Parenting a Teenager - Stop Doing This Number 4Mar 26, 2023
Do you feel like your teenager doesn’t tell you what is going on in their life or doesn’t listen to you? Could you be unknowingly contributing to this dynamic?
Today I am going to reveal the number 4 item on our list of the top 10 things you need to stop doing as a parent of a teenager and what you can do instead.
This will have a huge impact on your future conversations.
So here we go … the number 4 Item on our list of the top 10 things you need to stop doing as the parent of a teenager.
I am going to ask that you stop lecturing your teenager… and what should you do instead … I am going to ask that you trust the process of experiential learning.
Here is an example that illustrates what I am talking about.
You have a 16 years old daughter. She has expressed interest in becoming a doctor and has started talking about where she would like to go to college but you have noticed that recently she has been paying more attention to her phone, boys and her friends than her school work. At dinner one night she mentions that she has a biology midterm the next day. She goes on to say that she isn’t ready and she is worried that she is going to fail it . This information combined with her recent lack of effort triggers you and you launch into the “Value of education, time management, effective study habits and doing your best” lecture.
Can you hear yourself rambling on for several minutes? I know I can.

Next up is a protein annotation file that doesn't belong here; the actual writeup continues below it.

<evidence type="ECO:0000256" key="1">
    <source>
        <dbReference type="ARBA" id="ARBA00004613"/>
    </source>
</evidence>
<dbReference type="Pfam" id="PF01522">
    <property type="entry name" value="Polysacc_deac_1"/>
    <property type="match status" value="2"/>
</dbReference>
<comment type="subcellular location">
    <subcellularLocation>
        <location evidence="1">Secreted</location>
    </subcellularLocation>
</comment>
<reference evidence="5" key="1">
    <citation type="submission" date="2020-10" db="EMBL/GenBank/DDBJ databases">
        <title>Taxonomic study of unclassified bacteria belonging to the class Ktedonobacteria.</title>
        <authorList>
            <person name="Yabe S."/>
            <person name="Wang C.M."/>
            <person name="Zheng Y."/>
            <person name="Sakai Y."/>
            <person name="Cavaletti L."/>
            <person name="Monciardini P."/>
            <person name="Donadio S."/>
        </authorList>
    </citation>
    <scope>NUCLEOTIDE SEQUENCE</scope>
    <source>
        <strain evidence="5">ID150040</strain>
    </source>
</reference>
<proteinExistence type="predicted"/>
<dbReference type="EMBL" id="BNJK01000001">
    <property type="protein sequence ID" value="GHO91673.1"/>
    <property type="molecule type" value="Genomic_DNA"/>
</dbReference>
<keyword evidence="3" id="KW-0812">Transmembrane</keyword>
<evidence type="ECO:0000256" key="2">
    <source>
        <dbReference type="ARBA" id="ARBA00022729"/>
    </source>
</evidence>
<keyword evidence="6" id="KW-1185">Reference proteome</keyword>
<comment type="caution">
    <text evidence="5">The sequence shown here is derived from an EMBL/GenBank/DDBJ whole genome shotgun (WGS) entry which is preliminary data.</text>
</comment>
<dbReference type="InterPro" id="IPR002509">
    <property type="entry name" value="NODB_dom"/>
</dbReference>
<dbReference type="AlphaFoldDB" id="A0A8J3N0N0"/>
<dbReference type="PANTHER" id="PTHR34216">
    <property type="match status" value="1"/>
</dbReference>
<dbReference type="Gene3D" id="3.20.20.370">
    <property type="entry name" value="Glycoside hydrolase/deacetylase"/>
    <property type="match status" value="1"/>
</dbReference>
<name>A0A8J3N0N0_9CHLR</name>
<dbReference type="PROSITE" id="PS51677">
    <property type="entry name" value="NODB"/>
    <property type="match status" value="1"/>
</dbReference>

Think back to a time where you have given one of these lectures. How did your teenager respond? Did they sit up in their chair, lean forward and give you their full attention or did they look away or slump down in their chair with folded arms? For me, I have always gotten the disengaged, don’t talk to me response when I slipped into lecture mode.
So why is that? I am going to suggest that to your teenager your lecture feels like an attack. In this example, the daughter has already acknowledged that she hasn’t prepared for the test. The lecture just feels like rubbing salt into the wound.
What do you do instead?
You guide your daughter, in this case, towards the lessons to be learned from her personal experience. You trust the process of experiential learning. For those of you who aren’t familiar with this concept let me share the high level overview. The premise is that one of the best ways to learn is through personal experience. In fact some lessons can only be learned this way. You could say this is learning by doing. For example: The only way to learn how to swim is to get in the water and start paddling. But there are other lessons that we tend to ignore or disregard until it affects us personally. With the daughter in the example above, mom and dad’s efforts to share time management skills, and effective study habits will fall on deaf ears. The key learning moment happens when the daughter has an aha moment. She realizes for herself that her lack of time management and poor study habits are getting in the way of her goals.
At the dinner table in this example rather than going into lecture mode say something like this:
That is a bummer. What has been holding you back?
Can you see how a question like this is leading her to the aha moment?
Give this a try. Let go of the lectures. Trust the process of experiential learning and think of your role as creating the space for insights and aha moments.
Your Family Enrichment Coach,